This is what gets me about Kamen's designes. It's just not healthy to work in an ivory tower.
Yours,
Doug Goncz (at aol dot com) Replikon Research
Read the RIAA Clean Slate Program Affidavit and Description at
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will be signing an amended Affidavit soon.
Reply to
Doug Goncz
Dumb riders are reminded that, even after being reminded, their own dumb software OS may not completely propagate the reminder or any upgrade within the system, to wit, their dumb brain.
Kind of like being told the griddle is hot and not figuring out for yourself that your SOP "Avoid burning hands" now has a corrolary: "Don't touch that.", supported by "Don't touch hot things".
That's one thing my ultracapacitor bike just _doesn't do_. All it does is make the bike act as if it weighs more than it does. It's relativistic mass, I tell you! It's alayeevuh! It never needs to be recharged because the rider creates and it stores and releases the energy in the cap bank. Everybody has a notion of momentum and inertia.
The system has only two components: a motor coupled to the bike at a single highly efficient rato, and across the motor, a cap bank to store energy. The cool thing is it's self-throttling up a hill, automatically staying on the right side of the power curve, and the choice of the exact operation over in that range is under the user's control by leg power.
The energy stored is directly proportional to the kinetic energy of the moving bike, since Q = 1/2 * C * E * E :: 1/2 * M * V * V = KE.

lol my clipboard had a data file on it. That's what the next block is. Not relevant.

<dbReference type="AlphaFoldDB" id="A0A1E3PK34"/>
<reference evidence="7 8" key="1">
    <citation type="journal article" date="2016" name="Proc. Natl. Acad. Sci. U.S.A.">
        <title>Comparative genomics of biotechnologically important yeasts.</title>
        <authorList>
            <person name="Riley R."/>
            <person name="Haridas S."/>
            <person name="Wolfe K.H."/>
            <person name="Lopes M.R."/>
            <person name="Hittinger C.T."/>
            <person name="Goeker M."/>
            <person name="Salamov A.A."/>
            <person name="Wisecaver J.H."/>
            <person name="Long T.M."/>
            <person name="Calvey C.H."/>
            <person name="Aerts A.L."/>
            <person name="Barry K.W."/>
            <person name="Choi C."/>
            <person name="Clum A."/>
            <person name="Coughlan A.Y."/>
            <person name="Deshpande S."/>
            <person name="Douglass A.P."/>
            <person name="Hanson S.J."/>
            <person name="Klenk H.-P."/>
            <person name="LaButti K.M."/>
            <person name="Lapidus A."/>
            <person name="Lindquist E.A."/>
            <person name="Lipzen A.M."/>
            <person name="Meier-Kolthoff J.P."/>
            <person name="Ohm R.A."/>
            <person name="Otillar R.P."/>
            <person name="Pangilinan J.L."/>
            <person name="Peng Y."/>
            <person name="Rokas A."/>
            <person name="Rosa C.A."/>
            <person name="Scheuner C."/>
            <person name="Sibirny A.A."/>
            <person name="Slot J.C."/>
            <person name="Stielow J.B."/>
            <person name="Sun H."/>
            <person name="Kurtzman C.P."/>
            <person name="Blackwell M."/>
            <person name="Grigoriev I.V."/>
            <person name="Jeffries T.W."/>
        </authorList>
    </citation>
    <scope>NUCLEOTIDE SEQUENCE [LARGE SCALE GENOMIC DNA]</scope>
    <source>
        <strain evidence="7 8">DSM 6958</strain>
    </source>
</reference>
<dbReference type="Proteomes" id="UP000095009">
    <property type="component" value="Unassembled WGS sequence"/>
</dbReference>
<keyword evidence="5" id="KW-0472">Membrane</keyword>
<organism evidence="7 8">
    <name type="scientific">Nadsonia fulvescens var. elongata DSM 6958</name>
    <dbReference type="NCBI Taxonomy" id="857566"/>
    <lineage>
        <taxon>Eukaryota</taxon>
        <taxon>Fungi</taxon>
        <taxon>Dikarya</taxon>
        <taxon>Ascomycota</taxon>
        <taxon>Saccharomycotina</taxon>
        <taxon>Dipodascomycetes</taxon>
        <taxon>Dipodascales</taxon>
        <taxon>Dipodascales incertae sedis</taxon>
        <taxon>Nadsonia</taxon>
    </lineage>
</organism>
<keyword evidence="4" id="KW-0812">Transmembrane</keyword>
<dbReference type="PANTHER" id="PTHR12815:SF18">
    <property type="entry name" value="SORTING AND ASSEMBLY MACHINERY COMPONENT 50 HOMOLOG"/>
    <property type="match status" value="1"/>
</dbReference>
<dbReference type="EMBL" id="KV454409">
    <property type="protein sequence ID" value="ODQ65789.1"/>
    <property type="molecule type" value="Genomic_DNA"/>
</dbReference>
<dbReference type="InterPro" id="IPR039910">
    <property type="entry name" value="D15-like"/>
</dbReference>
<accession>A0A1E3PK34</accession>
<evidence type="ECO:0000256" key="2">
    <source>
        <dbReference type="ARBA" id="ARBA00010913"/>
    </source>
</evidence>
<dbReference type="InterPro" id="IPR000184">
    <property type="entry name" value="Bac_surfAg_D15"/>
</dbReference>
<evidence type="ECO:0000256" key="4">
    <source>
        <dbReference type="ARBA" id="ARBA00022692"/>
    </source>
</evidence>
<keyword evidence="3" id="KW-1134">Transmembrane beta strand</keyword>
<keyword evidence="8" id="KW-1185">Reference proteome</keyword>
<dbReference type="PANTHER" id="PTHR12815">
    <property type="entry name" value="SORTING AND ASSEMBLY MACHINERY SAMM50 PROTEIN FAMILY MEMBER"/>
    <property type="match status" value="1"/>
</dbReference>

The total energy stored is just enough to change gears half as often ascending a hill, increasing rider-to-ground transfer a lot during the critical hill interface period. I tried it the other day, swerving in and out between cars as they plodded up the hill I attacked with the system OFF. It really works. You gotta attack that hill but only if you know you'll make it to the top with wind and speed to spare.
If you're going to have to plod in first gear, then get to first early without trying too hard. No point in blowing yourself out. Only if you know you can make it, or if you chance it and do make it, is it worth attaching the hill. Like throwing your full weight against a piece of furniture that you know is gonna move. If you throw weight and it doesn't move, ouch.
There's like a 500% time difference between attacking a hill and making it, and just grinding up the same hill. It's exciting as well as exhilarating.
See:
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Link works. Nice graph. For a dip instead of a hill, you actually gain seconds over the flat road and come out ahead. Thus, the racer attacks hills or dips both.
It's a question of using your limited resources effectively in racing, or efficienctly in touring. You either try to put the energy where it makes the most difference, or level out the road and go for the long, slow burn. Same as the difference in design between a maneuverable fighter carrying a a high-energy-per-weight.boron fuel, or a long-range bomber carring a dense, low profile high-energy-per-volume hydrocarbon fuel.